The Western Pennsylvania Hospital (WPH)’s Cardiovascular (CV) Institute was closed for 18 months, undergoing a $9 million renovation. Prior to reopening the unit, 12 simulation courses were held in-situ to assess the nursing staff’s knowledge on policies and procedures and to evaluate the physical layout of the new space. Simulations involved either transferring patients (to the Progressive Care Unit (PCU)), receiving patients (from LifeFlight, from the Emergency Department, from the Operating Room, from the PCU and from the Catheter Lab), or treating patients (assisting with a pericardial window; assisting with chest tube insertion; participating with an Emergent Open Sternotomy procedure after cardiac surgery; performing IABP troubleshooting assessments; initiating Hypothermia protocol; and performing hemodynamic assessments). These simulations represented common and/or high-risk situations to prepare the CV nurses in providing safe, efficient, patient-centered quality care while simultaneously allowing the staff to become familiar with their new environment.
Although the specific simulation purposes varied, they were all done in a similar fashion, with the goal of standardization of care and zero work process errors. They each began with the facilitator describing the current situation and history of the "patient," i.e. the simulator, to the CV staff participants and then a nurse or a group of nurses were asked to intervene and subsequently transfer, receive or treat the "patient." During the simulations, the course facilitator would complete a standardized yes/no checklist to monitor that each step of the procedure was properly done. The course facilitator would also rate the nurse or nurses’ non-technical skills of task management, communication/teamwork, leadership and situation awareness on 5-point Likert scales that ranged from "very poor" to "very good." The course facilitator also rated the nurse or nurses’ ability to ensure the patients’ comfort and their overall performance on that same 5-point Likert scale. Participants were debriefed after each individual simulated scenario and then all of the CV ICU nurses were debriefed collectively after the entire set of 12 simulations were finished. Upon completion of the simulations, participants were deemed simulated competent. However, if the CV ICU staff still felt uncomfortable in performing various skills, they were welcome to use the simulation center in an open lab format for additional training.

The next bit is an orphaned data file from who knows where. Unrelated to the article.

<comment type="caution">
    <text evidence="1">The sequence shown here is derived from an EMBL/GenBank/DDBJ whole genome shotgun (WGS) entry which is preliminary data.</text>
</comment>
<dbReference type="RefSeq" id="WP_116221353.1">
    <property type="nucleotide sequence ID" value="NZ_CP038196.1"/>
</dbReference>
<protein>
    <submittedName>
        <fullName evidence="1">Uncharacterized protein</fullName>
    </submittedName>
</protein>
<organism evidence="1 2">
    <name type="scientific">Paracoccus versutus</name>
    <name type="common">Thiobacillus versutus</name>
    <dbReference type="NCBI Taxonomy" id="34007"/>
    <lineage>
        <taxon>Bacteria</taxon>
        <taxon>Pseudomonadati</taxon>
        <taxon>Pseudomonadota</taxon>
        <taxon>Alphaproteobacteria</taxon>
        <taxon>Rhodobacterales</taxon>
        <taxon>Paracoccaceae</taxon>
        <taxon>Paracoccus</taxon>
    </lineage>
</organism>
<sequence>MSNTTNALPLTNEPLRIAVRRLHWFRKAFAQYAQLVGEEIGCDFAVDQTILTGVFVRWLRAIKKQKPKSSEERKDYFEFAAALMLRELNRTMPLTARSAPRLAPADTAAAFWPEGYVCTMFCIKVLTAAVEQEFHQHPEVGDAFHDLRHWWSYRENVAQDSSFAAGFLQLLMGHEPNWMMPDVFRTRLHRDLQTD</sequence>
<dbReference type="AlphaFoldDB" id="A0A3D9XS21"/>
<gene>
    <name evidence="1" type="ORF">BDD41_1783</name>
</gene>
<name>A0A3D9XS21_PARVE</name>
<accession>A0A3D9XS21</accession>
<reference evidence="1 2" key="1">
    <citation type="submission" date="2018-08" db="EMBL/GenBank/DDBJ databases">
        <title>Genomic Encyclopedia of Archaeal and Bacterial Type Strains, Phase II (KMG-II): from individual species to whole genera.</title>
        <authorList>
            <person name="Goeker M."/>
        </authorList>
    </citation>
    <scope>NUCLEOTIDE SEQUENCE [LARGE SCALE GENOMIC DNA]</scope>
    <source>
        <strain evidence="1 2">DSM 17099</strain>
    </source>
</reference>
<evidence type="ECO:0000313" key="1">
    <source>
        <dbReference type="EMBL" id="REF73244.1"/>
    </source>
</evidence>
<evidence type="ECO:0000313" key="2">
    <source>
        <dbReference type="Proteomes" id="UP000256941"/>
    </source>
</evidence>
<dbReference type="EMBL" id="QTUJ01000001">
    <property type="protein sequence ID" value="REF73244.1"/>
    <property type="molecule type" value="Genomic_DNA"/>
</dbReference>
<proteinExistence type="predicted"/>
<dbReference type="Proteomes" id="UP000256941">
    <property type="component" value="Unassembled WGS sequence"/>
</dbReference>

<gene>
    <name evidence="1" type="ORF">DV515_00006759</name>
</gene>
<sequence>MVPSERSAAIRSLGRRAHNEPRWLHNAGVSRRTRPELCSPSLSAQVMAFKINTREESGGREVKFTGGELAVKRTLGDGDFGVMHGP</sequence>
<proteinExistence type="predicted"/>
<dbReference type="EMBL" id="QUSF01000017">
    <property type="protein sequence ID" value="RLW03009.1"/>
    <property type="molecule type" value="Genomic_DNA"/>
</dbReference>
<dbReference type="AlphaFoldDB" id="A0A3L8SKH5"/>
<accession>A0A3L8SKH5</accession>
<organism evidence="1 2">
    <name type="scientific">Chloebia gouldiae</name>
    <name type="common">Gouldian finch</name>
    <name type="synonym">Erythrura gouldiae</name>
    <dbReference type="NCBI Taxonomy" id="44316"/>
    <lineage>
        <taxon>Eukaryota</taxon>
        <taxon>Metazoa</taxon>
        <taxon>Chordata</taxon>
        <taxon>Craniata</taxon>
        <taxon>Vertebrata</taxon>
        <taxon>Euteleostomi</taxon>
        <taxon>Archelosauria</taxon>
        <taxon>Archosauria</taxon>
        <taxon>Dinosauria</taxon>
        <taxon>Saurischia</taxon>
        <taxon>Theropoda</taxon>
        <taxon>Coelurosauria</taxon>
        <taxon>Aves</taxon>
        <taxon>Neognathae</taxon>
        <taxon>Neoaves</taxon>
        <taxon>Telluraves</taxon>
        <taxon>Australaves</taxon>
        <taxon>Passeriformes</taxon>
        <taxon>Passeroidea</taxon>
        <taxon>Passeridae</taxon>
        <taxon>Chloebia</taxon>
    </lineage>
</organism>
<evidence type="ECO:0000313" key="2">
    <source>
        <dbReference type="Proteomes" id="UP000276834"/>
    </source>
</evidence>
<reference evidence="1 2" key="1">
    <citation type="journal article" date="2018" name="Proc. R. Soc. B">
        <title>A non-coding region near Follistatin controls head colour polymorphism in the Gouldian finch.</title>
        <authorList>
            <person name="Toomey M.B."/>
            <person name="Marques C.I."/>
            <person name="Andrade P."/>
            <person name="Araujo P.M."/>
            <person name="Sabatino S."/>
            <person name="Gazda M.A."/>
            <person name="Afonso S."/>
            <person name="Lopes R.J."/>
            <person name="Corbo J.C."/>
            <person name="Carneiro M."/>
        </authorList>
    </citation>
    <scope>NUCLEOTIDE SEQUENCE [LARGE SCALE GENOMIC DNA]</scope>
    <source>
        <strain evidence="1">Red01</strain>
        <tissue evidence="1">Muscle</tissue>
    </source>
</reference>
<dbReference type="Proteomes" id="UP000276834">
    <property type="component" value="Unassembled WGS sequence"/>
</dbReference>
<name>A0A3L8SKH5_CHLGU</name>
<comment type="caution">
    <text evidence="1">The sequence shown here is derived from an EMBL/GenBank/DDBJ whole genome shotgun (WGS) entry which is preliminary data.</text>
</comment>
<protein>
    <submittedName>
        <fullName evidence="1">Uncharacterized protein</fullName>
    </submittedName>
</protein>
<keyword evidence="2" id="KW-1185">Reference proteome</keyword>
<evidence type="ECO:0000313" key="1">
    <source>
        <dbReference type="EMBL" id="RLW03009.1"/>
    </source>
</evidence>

As a result of these simulations, the CV nurses had an opportunity to get acquainted with their new workspace while also practicing various procedures. The course facilitator has two suggestions for other simulation centers who wish to create similar programs. First, he stressed the importance of recreating each scenario with the equipment used in real life situations in order to accurately assess nurses’ abilities to transfer theoretical knowledge to clinical competency. Second, he asserted that it would be ideal to include professionals from other disciplines such as respiratory, perfusion and operating room staff and surgeons in all of the simulations to consistently add more realism. For example, if the Operating Room Coordinator would have been included in the simulations, he/she would have brought his/her knowledge of the nuances of the surgeons and the particularities of the equipment and instruments that they prefer. He also recommended practicing as much as possible before the new unit opens. Practice turns a novice into a proficient practitioner and repetitive training improves precision. Never stop practicing. Therefore, even after the lab has opened, more simulations will be offered to the CV ICU nurses for continued competency monitoring. In particular, the open chest simulation will be offered to the CV ICU staff again in the future as this is a rare event and has the greatest impact on patient safety.
© 2013 by Lippincott Williams & Wilkins, Inc.